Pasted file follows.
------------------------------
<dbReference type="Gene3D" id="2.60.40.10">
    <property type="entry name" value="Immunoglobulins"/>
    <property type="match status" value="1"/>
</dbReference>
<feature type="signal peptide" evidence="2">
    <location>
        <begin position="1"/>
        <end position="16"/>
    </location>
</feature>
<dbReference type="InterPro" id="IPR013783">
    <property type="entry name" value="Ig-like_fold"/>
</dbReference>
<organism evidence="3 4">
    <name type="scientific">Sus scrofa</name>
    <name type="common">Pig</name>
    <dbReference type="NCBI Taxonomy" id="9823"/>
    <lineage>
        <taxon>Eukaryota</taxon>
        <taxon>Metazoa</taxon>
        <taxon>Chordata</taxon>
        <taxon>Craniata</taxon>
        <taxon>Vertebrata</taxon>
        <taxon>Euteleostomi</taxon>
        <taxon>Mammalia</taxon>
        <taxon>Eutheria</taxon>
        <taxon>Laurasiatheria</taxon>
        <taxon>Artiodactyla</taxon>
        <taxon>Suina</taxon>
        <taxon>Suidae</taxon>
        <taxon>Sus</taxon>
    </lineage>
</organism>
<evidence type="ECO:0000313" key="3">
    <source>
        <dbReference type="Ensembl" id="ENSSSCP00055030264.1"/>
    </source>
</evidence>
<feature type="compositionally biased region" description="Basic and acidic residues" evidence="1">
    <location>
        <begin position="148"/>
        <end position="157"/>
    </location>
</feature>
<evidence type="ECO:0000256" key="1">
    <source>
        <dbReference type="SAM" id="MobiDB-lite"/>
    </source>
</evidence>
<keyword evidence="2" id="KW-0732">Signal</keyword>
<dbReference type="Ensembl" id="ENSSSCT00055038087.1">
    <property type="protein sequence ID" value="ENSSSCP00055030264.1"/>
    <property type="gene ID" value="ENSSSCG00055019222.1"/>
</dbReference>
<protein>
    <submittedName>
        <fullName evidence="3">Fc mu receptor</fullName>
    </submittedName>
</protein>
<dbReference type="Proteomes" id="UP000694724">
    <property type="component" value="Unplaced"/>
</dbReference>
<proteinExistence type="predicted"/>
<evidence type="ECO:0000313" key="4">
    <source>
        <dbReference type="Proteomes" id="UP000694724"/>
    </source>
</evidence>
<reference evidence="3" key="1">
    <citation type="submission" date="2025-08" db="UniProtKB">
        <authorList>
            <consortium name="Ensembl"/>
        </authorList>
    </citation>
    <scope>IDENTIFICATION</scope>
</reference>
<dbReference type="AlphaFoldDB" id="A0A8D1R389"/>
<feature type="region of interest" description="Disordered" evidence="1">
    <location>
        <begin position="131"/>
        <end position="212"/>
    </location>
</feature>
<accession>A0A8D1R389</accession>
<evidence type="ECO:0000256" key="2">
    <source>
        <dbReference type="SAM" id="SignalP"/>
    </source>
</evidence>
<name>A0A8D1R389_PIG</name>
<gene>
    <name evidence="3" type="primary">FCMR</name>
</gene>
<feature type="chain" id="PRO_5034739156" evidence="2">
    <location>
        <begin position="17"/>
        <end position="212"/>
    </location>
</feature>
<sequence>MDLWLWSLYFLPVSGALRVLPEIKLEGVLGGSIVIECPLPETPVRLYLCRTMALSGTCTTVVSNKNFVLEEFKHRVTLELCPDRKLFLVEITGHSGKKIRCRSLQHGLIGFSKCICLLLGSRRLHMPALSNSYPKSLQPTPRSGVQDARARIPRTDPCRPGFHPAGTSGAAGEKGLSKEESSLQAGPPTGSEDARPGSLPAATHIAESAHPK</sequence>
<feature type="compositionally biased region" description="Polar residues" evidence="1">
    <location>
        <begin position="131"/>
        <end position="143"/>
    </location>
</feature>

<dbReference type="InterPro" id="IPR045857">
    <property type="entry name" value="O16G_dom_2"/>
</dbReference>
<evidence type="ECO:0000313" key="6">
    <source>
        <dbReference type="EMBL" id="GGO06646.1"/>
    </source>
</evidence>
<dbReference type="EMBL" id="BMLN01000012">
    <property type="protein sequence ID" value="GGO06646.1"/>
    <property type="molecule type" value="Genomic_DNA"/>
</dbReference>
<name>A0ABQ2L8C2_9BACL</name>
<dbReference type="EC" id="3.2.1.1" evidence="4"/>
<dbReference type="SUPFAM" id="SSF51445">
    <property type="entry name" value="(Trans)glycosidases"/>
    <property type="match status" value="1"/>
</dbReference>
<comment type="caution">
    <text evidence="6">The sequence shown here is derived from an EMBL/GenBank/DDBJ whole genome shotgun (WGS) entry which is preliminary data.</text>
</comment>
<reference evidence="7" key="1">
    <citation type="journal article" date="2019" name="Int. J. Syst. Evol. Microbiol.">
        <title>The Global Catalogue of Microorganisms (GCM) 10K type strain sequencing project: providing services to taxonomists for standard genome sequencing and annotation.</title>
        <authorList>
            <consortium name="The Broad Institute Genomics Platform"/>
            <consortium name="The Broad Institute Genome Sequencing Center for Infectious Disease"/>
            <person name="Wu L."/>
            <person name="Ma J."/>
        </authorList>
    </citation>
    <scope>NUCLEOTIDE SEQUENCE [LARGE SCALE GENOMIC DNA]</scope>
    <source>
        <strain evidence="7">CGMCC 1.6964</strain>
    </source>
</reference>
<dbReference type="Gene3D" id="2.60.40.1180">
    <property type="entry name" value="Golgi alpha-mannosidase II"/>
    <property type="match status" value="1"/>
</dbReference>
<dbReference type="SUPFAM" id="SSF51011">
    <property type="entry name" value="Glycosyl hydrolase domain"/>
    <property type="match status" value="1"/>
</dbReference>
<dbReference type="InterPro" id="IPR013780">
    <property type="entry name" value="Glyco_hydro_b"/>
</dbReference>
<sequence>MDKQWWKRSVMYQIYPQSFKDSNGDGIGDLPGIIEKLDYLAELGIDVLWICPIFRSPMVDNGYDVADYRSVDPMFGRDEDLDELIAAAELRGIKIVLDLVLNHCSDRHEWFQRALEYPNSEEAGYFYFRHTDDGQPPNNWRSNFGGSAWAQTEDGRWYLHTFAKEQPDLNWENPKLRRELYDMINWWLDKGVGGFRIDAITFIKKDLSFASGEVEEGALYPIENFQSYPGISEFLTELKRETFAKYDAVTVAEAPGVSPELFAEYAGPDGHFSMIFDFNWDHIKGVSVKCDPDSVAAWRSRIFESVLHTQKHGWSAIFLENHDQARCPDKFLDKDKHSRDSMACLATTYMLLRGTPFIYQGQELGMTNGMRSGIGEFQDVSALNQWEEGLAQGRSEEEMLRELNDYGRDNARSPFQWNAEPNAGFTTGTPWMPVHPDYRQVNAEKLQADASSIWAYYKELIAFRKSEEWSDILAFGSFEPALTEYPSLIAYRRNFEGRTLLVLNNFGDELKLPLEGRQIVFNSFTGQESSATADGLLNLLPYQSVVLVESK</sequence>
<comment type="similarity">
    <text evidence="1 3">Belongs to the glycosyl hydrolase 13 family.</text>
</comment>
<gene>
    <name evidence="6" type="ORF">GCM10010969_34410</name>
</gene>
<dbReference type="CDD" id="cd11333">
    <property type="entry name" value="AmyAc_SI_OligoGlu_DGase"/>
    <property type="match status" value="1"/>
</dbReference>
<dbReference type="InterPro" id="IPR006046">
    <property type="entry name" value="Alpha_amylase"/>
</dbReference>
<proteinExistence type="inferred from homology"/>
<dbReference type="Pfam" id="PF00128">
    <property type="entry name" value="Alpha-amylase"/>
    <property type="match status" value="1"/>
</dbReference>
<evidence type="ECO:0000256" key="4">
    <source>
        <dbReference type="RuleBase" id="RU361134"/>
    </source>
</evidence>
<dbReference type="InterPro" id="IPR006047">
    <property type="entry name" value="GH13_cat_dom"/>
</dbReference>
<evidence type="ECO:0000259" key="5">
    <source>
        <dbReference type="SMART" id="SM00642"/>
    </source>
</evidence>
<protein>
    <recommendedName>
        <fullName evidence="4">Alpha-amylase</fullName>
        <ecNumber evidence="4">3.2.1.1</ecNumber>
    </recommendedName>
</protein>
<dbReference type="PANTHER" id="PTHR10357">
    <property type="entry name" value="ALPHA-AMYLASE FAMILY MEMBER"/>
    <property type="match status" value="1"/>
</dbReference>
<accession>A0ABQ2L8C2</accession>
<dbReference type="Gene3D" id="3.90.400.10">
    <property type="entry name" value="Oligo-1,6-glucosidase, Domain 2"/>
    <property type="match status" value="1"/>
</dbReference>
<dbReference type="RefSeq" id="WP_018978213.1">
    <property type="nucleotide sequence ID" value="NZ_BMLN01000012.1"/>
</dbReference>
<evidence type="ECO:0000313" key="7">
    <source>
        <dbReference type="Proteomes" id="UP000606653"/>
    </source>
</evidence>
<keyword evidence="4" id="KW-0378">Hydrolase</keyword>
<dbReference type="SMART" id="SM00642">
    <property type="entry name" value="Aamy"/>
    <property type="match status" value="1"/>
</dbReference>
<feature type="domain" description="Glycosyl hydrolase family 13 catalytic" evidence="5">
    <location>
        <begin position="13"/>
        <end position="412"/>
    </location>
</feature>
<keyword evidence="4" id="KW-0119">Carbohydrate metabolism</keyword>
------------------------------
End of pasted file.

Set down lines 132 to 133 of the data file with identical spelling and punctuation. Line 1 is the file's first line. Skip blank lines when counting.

            <consortium name="The Broad Institute Genomics Platform"/>
            <consortium name="The Broad Institute Genome Sequencing Center for Infectious Disease"/>